Without further ado, your Brain Food round-up for the week, dear readers. (Hi, Mom.)
An Interactive Scale of the Universe (Discover Magazine)
This beautiful, interactive, sliding tool shows the relative sizes of everything in the universe, from the largest galaxies we know of down to quantum foam. We at Push were immensely disappointed to find out that, in fact, we are not the center of the universe.
30 Conversations on Design
Thirty of the world’s greatest design thinkers were asked what one thing inspires them the most and what one problem design needs to solve next. I’m a fan of Erik Spiekermann’s answer that the invention of the alphabet was the most amazing piece of design ever.
What We Can Learn From Procrastination (The New Yorker)
A great article from James Surowiecki on why we procrastinate even though we really don’t want to. (Fun fact: each year, Americans waste hundreds of millions of dollars because they don’t file their taxes on time.)
MIT Media Lab Medical Mirror (Popular Science)
A graduate student in the Harvard-MIT Health Sciences and Technology program recently proved that, by installing a reasonably cheap webcam in a mirror, one could monitor their heart rate simply by standing in front of it. Next steps: respiration, blood pressure … more?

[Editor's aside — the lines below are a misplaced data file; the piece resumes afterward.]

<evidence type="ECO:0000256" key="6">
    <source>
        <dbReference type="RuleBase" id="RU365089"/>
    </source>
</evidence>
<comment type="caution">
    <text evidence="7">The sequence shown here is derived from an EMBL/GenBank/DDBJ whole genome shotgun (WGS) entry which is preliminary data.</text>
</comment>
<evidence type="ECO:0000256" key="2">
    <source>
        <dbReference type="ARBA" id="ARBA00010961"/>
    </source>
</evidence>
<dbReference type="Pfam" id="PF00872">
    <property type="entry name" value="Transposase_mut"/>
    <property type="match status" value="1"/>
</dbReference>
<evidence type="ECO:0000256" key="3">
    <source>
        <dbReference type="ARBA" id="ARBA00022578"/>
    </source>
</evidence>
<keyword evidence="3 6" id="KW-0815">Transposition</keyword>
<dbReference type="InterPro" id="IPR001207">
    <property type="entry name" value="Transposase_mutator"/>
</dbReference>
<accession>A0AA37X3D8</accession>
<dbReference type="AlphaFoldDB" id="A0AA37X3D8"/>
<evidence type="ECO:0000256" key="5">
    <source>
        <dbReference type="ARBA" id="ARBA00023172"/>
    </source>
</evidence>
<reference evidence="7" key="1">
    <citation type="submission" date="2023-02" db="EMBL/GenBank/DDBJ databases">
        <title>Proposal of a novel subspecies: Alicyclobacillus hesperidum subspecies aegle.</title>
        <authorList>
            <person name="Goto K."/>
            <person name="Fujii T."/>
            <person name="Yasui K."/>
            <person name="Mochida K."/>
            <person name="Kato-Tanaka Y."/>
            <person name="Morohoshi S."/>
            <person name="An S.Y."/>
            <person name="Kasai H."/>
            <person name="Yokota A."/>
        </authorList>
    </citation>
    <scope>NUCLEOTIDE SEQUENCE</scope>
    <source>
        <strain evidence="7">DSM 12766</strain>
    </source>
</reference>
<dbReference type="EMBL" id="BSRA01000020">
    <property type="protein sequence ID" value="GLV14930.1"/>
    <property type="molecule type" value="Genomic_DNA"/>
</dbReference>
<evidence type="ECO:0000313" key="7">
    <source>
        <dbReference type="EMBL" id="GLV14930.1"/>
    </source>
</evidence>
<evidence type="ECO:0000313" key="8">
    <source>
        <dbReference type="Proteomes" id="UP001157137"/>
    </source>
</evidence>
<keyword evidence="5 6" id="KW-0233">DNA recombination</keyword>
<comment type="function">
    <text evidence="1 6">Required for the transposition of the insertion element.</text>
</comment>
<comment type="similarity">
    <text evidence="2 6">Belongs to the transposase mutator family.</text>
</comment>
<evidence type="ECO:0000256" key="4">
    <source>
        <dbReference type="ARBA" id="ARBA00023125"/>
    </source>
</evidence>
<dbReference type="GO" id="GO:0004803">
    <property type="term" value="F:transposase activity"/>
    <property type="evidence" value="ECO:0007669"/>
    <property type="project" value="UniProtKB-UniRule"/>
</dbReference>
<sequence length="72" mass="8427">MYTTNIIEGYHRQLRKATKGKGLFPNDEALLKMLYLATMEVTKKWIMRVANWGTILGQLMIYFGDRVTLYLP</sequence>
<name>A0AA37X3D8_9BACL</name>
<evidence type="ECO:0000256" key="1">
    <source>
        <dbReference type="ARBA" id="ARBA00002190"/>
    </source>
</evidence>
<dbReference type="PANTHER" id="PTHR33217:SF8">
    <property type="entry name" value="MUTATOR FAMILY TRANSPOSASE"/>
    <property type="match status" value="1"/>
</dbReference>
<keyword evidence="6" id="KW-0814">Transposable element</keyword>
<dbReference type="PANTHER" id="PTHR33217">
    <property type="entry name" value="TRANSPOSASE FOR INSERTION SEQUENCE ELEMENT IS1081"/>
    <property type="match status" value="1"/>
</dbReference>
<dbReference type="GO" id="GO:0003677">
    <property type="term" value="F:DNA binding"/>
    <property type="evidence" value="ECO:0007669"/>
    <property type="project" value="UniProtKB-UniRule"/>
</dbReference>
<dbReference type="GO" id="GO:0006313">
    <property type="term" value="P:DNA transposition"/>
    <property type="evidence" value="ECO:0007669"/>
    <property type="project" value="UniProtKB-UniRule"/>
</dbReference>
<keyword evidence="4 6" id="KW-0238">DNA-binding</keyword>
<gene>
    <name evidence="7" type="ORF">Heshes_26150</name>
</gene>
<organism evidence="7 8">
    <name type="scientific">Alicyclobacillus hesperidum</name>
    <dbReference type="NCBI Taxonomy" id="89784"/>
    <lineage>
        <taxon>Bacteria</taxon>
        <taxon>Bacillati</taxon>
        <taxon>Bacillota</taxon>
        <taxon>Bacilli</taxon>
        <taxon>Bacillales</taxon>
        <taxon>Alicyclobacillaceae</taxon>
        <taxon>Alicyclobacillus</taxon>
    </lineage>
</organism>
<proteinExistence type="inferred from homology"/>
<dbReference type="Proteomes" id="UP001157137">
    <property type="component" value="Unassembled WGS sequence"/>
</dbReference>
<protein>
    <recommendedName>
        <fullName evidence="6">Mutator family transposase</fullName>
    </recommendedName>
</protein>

Search for the Obvious
The Search for the Obvious is a global contest that encourages participants to find everyday objects and services that have made life better for people across the world, and then apply the concepts toward eradicating poverty.
Waiting for Superman
If you haven’t watched Davis Guggenheim’s new documentary on the state of the American school system yet, it’s a must-see. Also, by texting “Possible” to 77177, you’ll recieve a $15 credit to donate to a local school. It takes about 10 minutes — at the most — to get online and pick a school and put the code in. (And, really, go see the movie. I only cried approximately eight times during it.)
<Article By: Megan Weisenberger